Himpal Bains
Himpal Bains
Associate

Articles From the Team

Flexible Working: Is It For Me?

Flexible working arrangements are growing increasingly common in the workplace, as more and more employers are starting to recognize the benefits.


What is flexible working?

Flexible work arrangements enable employees to adjust how and when they work, allowing them to manage their work and non-work lives more effectively. There are many forms of flexible working, including working from home, working part-time, job sharing, or having another kind of flexi-time arrangement.


The benefits of flexible working


1. Positive Employee Attitudes and Engagement

Studies have found that flexible working has a positive correlation with employee attitudes and engagement.

Flexible working enables employees to ensure their work and external lives and responsibilities exist harmoniously. Employers are seen to facilitate employees’ lifestyle and commitments and in return, employees become more loyal and invested in the success of the business which they perceive to genuinely ‘care’ about their employees.

Therefore, they will feel obliged to ‘repay’ the organisation in kind by engaging themselves fully in their roles.


2. Increased Output and Efficiency

Flexible working offers employees a better work-life balance by enabling them to define a working arrangement that supports their lifestyle.

This ultimately maximises employee efficiency and output as it enables employees to either put in additional hours where they otherwise may be unable to work, i.e finishing early for a school run or carer appointment.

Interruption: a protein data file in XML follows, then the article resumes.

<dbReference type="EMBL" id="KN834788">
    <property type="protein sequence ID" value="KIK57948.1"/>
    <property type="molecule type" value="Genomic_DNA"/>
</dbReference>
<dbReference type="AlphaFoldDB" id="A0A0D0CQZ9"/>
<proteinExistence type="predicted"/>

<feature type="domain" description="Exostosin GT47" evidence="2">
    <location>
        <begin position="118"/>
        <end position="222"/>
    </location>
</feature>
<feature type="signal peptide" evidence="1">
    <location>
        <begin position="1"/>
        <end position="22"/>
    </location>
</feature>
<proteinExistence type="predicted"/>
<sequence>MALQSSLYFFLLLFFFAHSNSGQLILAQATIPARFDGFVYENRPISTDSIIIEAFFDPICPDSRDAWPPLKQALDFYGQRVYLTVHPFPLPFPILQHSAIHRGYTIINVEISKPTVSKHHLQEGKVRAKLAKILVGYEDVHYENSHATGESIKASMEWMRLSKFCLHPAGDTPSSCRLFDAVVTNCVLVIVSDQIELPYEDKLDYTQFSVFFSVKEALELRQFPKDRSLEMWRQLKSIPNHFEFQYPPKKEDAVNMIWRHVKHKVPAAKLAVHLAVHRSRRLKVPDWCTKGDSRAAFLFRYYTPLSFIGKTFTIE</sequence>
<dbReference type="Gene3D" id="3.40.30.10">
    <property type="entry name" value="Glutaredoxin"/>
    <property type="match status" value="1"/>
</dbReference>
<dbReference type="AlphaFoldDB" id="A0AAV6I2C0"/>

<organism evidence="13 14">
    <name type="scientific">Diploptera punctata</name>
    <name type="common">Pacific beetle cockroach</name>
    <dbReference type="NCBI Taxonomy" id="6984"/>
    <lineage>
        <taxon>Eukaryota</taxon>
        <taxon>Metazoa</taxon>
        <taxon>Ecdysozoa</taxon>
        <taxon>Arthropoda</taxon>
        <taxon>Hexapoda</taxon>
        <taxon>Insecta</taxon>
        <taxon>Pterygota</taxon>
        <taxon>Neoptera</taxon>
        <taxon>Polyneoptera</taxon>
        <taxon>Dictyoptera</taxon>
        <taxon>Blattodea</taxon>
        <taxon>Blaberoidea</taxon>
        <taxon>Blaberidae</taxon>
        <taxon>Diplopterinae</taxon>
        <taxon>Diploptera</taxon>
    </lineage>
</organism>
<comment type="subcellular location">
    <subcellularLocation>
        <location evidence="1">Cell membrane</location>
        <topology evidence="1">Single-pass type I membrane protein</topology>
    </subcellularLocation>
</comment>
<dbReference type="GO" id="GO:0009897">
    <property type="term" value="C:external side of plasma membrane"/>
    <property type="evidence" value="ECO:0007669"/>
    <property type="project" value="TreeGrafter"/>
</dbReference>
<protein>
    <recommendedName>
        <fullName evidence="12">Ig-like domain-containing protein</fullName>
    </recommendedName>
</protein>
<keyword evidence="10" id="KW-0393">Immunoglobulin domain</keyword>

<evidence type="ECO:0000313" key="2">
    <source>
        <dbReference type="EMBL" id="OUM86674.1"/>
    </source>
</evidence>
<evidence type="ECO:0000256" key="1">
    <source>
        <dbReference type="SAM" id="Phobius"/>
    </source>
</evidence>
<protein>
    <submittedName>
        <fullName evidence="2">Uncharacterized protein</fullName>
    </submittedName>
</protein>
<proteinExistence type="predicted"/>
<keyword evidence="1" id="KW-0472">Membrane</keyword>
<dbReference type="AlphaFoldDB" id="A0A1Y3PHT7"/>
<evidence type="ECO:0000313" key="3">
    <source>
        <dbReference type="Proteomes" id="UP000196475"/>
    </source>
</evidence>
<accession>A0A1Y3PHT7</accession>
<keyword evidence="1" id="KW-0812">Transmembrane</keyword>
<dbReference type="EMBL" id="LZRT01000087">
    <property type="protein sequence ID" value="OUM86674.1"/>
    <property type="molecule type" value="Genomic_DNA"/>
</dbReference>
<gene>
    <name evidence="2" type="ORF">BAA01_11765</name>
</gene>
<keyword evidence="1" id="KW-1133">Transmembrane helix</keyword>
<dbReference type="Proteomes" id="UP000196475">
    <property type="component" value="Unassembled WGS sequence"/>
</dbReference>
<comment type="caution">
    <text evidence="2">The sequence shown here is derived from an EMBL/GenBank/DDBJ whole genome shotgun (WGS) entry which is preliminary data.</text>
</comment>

Flexible working may mean that the employee can log back in to complete the remaining two hours of a shift in the evening, or slide their shifts time to finish early and accommodate their responsibilities outside of work.


3. Retention and Job Security

Simply offering a working from home/ flexible hours arrangement does wonders for retention. Firms offering flexible working see an increase in retention for several reasons - the primary two being comfort and loyalty.

Also, in providing flexible working arrangements, employers benefit from minimising the risk of external influences causing an employee to leave their role.

By offering a deal that meets the worker’s needs economically, socially and physically, employers can increase in value in the eyes of that individual.  Employees also feel valued and engaged in the business activities.

Loyal employees are less likely to look for a new role at the first sign of discomfort or grievance. With their external needs met, why would an individual leave when they have a good thing going?


4. Better performance

Better performance is the most beneficial and final benefit of flexible working. As employee engagement, efficiency, and output increases, so will performance results.

Improvements to a person’s work-life balance mean less stress and more rest. Employees will have more time to look after themselves, and consequently the quality of their work will increase.

For example, allowing employees to come into work for 8 am and leave at 4 pm enables them to fulfil their shift whilst beating rush-hour, avoiding 1 hour of dead time sat in traffic which can be spent at the gym, cooking dinner, or simply unwinding after a hard day at the office.


I’m sold, how can I get my employer to provide flexible working?

Under the Flexible Working Regulations Act 2014, all employees who have worked for their employer for more than 26 weeks are entitled to make a request for flexible working.

Although flexible working has traditionally been categorised a ‘working mum’ or parental benefit, legally flexible working benefits apply to all categories of staff whether disabled, a carer, or for those simply seeking a better work-life balance.

An employee must submit a written request to their employer to gain a flexible working arrangement. The employer must then provide a formal decision within 3 months, this, however, may be extended upon agreement with the employee. By law, Employers must deal with requests in a ‘reasonable manner’. An employer may reject the request if there is a ‘good business case’ for doing so.

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